- Useful information for business or commerce may be hindered
- Blocks to journalistic, media, or public knowledge of truthful facts commensurate with First Amendment free speech
Your right to be forgotten on the internet: Europe versus the U.S.
In Europe, protecting an individual’s PI is considered a civil right and legally mandated.
The EU's GDPR Act of 2016 legally provides the erasure of PI from search engines, revocation of its use by data controllers, objection to wrong information, and deletion of old data by entities. This does not provide carte blanche for anyone to have any information about himself or herself expunged. The GDPR outlines exceptions for what can be deleted.
Europe' s GDPR ruling only provides protection for personal information that is incorrect, misleading, excessive, or irrelevant in the context of the business using it. If a person's publically accessible data does not outweigh the preponderant interest of the public in that information, then it can't be removed. Under the GDPR Act, legal firms cannot keep copies of clients' data, whereas in the U.S. legal service providers can keep copies.
In the U.S., ideas of First Amendment free speech and free exchange of truthful information govern the flow of PI.
Data subjects can request to have private information removed by an entity or Google, but there is no legal mandate binding the data controller. The process is more ad hoc and based on individual company policies and privacy laws versus legal mandate. Private data purge companies or legal firms can be hired to assess and purge and individual's on line data. Law firms and lawyers can get involved in purging PI if there is litigation involving personal safety or criminal dangers resulting from public views of personal data. Similar to Europe though, public interest comes into play.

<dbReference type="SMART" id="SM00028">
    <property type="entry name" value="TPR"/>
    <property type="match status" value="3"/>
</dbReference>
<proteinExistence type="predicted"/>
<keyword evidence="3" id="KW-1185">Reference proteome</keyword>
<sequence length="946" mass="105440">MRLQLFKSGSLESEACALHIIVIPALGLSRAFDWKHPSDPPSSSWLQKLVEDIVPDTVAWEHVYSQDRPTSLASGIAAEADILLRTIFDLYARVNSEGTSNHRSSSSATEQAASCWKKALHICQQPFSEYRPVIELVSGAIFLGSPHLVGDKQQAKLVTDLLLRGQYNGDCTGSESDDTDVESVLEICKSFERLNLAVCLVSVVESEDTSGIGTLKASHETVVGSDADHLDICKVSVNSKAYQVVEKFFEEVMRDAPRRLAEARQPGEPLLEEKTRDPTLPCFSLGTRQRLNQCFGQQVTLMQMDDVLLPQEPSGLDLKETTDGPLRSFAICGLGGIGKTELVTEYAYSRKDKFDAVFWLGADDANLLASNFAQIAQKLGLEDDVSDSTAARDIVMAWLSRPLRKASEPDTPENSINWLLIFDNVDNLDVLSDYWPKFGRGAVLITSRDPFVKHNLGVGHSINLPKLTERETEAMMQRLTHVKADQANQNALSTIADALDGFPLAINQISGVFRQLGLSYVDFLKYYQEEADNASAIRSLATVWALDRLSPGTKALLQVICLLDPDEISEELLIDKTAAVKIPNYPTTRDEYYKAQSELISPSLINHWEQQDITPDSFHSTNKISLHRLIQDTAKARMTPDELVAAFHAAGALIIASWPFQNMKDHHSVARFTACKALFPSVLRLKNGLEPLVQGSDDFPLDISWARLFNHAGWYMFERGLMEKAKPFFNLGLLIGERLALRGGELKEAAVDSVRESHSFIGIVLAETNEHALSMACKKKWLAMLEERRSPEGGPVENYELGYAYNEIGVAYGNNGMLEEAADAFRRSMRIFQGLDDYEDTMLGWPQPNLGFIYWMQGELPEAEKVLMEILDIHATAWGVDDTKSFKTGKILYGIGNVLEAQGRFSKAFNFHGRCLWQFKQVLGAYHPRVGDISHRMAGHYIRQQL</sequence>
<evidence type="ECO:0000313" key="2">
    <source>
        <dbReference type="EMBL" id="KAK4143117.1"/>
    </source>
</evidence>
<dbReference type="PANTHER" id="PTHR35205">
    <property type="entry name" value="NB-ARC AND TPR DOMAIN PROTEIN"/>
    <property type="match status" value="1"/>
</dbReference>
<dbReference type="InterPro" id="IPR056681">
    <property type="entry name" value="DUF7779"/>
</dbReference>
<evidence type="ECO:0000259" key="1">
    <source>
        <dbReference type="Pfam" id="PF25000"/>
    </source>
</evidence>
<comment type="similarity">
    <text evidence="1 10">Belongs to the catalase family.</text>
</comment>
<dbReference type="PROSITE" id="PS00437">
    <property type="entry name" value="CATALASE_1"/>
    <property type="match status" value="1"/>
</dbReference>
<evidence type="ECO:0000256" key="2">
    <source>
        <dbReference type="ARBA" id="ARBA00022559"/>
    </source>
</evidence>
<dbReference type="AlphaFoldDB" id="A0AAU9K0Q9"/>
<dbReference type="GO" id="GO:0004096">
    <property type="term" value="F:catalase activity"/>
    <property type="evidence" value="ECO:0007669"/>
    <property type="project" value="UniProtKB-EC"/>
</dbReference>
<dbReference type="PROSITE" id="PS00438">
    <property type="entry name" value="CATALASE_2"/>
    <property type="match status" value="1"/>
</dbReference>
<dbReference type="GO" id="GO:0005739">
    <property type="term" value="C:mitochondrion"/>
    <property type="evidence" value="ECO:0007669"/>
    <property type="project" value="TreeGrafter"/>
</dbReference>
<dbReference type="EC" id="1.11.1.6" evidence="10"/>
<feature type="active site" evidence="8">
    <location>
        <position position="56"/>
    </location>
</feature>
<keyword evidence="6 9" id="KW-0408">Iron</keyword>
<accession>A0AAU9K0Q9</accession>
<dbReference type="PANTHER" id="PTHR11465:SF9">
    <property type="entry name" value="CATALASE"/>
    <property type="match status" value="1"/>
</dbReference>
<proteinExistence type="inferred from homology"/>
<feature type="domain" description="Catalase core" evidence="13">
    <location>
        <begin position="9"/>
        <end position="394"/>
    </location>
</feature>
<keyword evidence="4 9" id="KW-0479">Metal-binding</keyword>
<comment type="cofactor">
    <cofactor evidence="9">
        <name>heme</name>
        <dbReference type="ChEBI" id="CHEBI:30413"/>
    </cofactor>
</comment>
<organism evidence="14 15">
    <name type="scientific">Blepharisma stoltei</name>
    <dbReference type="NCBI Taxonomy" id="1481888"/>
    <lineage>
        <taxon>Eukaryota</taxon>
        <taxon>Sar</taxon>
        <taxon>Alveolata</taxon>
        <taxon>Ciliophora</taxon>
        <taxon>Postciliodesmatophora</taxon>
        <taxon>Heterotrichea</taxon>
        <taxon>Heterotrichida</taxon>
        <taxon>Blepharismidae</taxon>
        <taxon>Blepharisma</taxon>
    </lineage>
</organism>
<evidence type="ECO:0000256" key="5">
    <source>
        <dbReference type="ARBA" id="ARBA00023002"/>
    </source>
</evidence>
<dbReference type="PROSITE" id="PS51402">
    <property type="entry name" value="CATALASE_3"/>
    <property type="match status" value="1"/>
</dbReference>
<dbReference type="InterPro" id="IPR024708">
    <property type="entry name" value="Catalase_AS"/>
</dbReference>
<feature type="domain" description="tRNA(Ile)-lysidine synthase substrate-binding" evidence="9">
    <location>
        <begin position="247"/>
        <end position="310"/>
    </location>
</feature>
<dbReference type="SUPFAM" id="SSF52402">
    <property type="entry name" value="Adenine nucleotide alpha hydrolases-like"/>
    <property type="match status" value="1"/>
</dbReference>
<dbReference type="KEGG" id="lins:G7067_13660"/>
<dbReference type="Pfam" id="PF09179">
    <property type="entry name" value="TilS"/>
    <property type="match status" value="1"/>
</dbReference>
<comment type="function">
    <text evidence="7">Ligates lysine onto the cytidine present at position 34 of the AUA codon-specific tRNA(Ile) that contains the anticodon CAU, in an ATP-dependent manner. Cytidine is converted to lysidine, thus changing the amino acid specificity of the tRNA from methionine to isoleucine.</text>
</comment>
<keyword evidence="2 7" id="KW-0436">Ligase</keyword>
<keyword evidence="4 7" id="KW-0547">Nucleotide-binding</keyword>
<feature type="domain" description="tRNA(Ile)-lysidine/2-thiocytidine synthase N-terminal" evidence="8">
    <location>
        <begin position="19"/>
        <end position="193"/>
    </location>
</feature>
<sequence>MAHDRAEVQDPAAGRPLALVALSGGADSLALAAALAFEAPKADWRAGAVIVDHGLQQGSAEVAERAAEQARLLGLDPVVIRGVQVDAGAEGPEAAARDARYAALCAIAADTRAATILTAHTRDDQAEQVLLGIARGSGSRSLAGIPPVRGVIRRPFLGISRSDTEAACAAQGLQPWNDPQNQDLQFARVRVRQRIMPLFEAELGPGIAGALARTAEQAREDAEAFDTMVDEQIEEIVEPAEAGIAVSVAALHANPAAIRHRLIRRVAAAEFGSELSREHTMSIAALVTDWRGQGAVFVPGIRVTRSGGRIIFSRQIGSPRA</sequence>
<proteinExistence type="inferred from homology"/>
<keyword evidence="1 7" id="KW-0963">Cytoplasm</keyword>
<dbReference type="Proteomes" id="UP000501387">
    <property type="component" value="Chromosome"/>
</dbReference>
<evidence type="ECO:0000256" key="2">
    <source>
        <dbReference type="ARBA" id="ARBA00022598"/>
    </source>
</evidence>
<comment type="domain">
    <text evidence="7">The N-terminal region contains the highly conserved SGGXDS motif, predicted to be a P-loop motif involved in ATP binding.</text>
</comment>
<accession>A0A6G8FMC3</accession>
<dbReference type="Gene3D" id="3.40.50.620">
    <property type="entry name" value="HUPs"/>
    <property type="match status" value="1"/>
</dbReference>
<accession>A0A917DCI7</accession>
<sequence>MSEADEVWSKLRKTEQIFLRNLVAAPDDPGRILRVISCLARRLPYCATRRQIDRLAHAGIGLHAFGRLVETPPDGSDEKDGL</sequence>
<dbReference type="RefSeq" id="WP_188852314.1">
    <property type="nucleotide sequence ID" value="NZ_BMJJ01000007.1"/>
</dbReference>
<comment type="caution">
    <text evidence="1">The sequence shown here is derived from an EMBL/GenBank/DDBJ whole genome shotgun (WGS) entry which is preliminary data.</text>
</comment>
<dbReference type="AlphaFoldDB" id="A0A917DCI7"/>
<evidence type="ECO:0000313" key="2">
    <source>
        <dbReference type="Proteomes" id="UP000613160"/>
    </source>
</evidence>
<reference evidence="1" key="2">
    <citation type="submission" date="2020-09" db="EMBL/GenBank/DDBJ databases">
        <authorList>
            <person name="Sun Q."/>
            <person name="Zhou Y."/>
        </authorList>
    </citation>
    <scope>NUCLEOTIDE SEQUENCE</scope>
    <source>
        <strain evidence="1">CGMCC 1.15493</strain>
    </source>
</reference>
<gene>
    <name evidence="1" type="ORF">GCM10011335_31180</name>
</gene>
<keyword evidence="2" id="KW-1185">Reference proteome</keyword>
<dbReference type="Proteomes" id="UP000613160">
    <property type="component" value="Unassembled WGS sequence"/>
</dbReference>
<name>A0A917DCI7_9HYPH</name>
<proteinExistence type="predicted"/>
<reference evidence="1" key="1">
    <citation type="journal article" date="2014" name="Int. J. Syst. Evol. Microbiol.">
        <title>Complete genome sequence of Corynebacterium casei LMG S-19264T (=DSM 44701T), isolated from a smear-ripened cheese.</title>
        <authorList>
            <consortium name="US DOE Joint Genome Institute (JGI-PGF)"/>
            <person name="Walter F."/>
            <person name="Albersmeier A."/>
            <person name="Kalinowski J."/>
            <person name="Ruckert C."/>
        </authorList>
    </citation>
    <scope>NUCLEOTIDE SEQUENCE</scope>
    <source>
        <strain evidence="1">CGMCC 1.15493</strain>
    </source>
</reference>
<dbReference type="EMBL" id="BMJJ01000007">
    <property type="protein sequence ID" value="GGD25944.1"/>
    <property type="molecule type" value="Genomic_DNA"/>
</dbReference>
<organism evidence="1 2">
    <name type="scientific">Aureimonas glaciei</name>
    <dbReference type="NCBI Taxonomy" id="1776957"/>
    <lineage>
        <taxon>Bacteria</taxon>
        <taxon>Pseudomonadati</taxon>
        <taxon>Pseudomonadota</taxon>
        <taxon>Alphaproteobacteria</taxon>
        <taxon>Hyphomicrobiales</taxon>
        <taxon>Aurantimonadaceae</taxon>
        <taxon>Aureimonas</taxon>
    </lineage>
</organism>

There has been some legal movement in the United States. California's Minor Eraser Law allows California residents below the age of 18 to request the removal of personal information posted on websites, mobile apps, social media sites, and other online services.
How the right to be forgotten impacts law firm attorneys and other legal services providers
Law firms working with European data subjects residing in the U.S. or in Europe, should follow these guidelines regarding the GDPR mandate:
- Under GDPR guidelines, the firm must make the client aware of why they need their personal data and how they are going to use it in relation to the handling of the case.
- Appoint a GDPR specialist who thoroughly understands the rights and responsibilities of all parties under the 2016 mandate.
- Building awareness inside your law firm or corporate legal area of GDPR stipulations. Make sure every member of staff is aware of GDPR, what it is, when it comes into force and why it is necessary.
- If a law firm is a designated data controller, data subjects will have the right to access their personal information held by at any time, and the organization will have a very short response deadline.
- Return all data and files to clients completely without keeping copies.
Law firms and other legal providers that are not subject to the GDPR and working with U.S. citizen litigation involving PI should:
- Provide information inside your law firm or corporate legal area about current U.S. laws regarding data privacy, including HIPAA, Fair Credit Reporting Act, California Minor Eraser law (CA only), Fair Credit Reporting Act and other legislations.
- Establish compliance subject matter experts on the various regulations.
- If a law firm is a designated data controller, data subjects will have the right to access their personal data but you can maintain a copy indefinitely.
- Law firms become data controllers when handling a litigation case on behalf of a client and need to process and use a client’s personal data. They then become subject to the GDPR mandate and individual U.S. data privacy laws.
- Provide data subjects with information on what data is needed, why it is needed, how it will be used, how they can verify it, and how it will be safeguarded. Use and request data that is limited to what is necessary, and used responsibly.
- Reacting swiftly and efficiently, to remove defamatory content and hold a malicious poster liable, if the firm or area is hired as a purge provider.